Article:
Credit: Leadership in a crisis: Responding to the coronavirus outbreak and future challenges by McKinsey

Leaders must show empathy

When any crisis or pandemic breaks out, people’s first instinct is to worry about themselves and their families. Leadership needs to acknowledge their employee’s fears and anxieties. 

Use regular meetings on your hosted VoIP phone system to discuss wellness and run a pulse check on every team member. Some people will respond to uncertainty in different ways than others. It will be up to the organisation to ensure every single team member has the support they need.

During this time, you will want to advocate for flexibility. Look to areas like your customer support department and take a page from the best practices for call centre management. This means facilitating and/or encouraging employees to take advantage of opportunities like remote or hybrid work as well as flexible office hours.

Set out expression policies

Your organisation will need to set out clearly outlined expression policies for all intra-company communications.

Clear expression guidelines start with specific goals and prohibited activities, language, and behaviours; this goes for any communication whether it is emails, team chat, or even a virtual fax line. Define things like what is political unrest and how it can be discussed. Any disciplinary measure should also be transparent. 

This is also a time to reiterate the company’s culture and values. Leadership must make known the organisation’s official take on current events and reinforce that all internal and external messaging must follow suit.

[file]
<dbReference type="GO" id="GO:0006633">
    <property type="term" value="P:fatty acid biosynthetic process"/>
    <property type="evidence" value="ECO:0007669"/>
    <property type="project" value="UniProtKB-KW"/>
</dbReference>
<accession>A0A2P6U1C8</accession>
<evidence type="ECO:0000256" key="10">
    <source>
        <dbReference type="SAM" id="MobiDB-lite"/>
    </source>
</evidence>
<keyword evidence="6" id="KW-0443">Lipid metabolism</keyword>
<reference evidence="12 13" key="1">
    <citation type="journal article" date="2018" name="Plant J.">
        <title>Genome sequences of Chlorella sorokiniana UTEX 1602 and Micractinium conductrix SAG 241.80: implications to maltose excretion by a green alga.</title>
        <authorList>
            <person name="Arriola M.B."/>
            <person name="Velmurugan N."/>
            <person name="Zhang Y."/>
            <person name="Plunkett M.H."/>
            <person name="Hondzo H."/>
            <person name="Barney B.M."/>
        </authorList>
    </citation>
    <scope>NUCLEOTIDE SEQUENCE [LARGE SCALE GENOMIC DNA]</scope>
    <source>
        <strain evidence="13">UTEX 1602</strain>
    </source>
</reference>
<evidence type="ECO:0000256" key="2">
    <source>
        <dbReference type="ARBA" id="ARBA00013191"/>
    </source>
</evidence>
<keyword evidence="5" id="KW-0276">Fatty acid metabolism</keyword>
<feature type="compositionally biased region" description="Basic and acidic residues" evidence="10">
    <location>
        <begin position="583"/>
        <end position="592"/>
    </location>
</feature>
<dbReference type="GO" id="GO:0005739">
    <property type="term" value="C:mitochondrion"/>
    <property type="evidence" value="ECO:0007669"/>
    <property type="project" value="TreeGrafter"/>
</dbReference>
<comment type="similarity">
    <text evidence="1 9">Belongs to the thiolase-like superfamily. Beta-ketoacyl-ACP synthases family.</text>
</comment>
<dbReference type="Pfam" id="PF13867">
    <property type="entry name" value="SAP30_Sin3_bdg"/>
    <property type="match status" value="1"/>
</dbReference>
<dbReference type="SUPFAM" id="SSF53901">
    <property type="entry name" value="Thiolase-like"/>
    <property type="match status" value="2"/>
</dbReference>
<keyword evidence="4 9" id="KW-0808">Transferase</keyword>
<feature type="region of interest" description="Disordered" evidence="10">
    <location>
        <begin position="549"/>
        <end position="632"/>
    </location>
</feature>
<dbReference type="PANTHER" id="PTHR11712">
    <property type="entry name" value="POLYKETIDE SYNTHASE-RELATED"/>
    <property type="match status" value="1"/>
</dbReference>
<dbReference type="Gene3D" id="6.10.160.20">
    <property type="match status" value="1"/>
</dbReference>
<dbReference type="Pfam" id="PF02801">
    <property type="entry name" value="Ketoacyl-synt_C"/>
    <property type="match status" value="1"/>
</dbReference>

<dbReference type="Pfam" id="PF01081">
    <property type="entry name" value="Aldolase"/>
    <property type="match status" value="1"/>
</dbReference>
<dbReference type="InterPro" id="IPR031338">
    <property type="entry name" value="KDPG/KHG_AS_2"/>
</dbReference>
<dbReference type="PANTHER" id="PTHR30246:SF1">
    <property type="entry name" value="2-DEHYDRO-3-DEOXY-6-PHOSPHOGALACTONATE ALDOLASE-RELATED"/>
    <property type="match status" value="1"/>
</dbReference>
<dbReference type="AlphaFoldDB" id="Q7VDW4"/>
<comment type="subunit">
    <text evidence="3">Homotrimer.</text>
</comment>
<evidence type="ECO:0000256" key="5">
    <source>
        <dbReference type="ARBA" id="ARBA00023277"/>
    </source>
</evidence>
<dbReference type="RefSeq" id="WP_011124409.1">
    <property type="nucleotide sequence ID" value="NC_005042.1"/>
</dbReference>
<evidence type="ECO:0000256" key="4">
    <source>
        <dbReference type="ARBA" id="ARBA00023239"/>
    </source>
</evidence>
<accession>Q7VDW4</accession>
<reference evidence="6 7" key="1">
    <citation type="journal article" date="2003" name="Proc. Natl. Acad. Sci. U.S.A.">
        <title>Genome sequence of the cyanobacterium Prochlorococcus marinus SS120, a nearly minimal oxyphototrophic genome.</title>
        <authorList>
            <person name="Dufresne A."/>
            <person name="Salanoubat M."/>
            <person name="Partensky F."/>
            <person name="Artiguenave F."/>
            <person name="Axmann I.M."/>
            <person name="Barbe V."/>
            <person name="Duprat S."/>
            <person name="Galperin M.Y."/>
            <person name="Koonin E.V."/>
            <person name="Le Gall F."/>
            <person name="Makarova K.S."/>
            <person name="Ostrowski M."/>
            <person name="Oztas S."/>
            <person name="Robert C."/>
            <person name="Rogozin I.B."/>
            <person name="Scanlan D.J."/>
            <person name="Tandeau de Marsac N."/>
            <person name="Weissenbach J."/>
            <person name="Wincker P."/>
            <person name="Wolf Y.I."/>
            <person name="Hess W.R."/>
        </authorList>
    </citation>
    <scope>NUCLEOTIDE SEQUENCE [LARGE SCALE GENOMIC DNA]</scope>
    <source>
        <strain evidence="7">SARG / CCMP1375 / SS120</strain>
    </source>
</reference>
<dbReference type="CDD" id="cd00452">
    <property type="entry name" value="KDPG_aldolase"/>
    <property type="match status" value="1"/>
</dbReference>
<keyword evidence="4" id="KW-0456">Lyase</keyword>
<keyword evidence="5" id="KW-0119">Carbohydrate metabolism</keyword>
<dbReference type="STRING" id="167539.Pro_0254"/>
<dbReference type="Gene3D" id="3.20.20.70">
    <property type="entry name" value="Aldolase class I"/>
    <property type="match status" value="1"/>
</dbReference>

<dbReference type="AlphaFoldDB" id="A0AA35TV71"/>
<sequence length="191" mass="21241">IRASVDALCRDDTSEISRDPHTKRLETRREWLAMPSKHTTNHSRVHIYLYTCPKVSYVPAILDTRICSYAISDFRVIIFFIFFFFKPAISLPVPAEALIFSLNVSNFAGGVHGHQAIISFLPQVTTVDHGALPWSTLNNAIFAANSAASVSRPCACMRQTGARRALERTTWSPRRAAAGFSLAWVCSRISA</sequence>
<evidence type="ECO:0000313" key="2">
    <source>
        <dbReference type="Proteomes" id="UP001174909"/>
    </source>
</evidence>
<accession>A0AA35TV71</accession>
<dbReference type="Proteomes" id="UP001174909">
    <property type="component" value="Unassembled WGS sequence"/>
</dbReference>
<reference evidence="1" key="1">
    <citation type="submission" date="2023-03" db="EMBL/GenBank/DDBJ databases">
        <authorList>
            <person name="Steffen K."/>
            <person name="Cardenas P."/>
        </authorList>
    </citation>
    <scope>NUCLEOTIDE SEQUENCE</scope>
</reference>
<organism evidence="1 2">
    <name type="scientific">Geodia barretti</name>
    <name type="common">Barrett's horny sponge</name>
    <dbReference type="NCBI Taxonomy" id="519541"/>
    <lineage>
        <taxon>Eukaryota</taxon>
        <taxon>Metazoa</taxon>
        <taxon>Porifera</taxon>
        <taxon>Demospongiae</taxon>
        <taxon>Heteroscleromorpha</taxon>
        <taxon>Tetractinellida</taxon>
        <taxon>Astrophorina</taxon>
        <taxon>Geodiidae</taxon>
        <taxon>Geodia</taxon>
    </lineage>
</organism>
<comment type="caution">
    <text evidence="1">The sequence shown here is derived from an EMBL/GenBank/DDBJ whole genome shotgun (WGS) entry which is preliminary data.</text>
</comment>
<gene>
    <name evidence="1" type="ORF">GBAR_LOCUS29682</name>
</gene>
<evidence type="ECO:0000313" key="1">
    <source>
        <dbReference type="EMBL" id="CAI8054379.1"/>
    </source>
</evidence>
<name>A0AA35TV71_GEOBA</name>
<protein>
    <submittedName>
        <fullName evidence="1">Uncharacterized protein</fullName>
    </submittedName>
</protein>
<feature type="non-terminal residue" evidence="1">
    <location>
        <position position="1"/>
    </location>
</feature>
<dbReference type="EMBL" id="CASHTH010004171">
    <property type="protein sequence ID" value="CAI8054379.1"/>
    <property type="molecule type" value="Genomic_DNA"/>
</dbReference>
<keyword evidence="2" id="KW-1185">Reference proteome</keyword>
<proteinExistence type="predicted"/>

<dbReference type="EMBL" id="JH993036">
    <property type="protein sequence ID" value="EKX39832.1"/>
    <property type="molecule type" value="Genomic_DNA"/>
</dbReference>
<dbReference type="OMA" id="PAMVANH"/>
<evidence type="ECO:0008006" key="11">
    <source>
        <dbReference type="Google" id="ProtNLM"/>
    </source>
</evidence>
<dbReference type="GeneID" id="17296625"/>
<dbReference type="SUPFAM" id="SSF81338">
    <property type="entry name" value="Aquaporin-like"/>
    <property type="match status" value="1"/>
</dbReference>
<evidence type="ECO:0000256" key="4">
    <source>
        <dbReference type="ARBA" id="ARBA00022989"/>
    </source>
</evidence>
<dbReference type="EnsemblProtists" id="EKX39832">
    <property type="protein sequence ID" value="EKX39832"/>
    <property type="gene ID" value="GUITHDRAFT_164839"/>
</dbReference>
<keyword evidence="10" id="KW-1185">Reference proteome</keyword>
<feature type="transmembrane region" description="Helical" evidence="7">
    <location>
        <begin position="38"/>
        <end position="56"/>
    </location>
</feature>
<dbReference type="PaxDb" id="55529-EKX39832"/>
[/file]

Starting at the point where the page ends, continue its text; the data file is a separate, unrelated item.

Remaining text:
Expression policies should also outline what’s permissible as far as friendly political debate goes. The organisation must be reasonable about freedom of expression but also be clear about where the line is drawn. 

Once your expression policy is laid out, it’s up to you to constantly communicate and remind every employee of the rules. All stipulations must be enforced consistently across all departments. Any infractions must be disciplined swiftly and without prejudice. 

Create a safe space for conversations

In some ways, it would be easier to simply ban any political discussion; however, that would be a huge mistake–and frankly, a fascist tactic. Part of being there for the team is letting them know the communication door is open at all times.

Encouraging two-way, face-to-face communication is one way to make sure team leaders and team members understand one another. Other safe spaces should be created for discussion on current issues. 

Informal roundtables and regular small group meetings are a great way to facilitate an open dialogue throughout the organisation. It’s important to clearly define the goals and purposes of these meetings to all employees.

First and foremost is to encourage a productive and open conversation. This gives everyone a chance to voice their concerns and needs. People can share experiences and increase company-wide understanding of just what’s going on in the world. 

A woman advises the CEO, (out of frame), while he fields questions from the floor, A Celebration of Woman’s Day, Seattle Region, Bellevue, Washington, USA. All the women shown work in high tech as consultants in the US.
Credit: @wonderlane

A few standard rules are a must: 

  1. No recordings or screenshots of any kind.
  2. Listen attentively and don’t interrupt.
  3. This is not a debate, it is a conversation.

Company-wide safe spaces will provide an environment to engender empathy, camaraderie, and understanding. Additionally, they can also help leadership gain ideas to alter and improve current plans of action.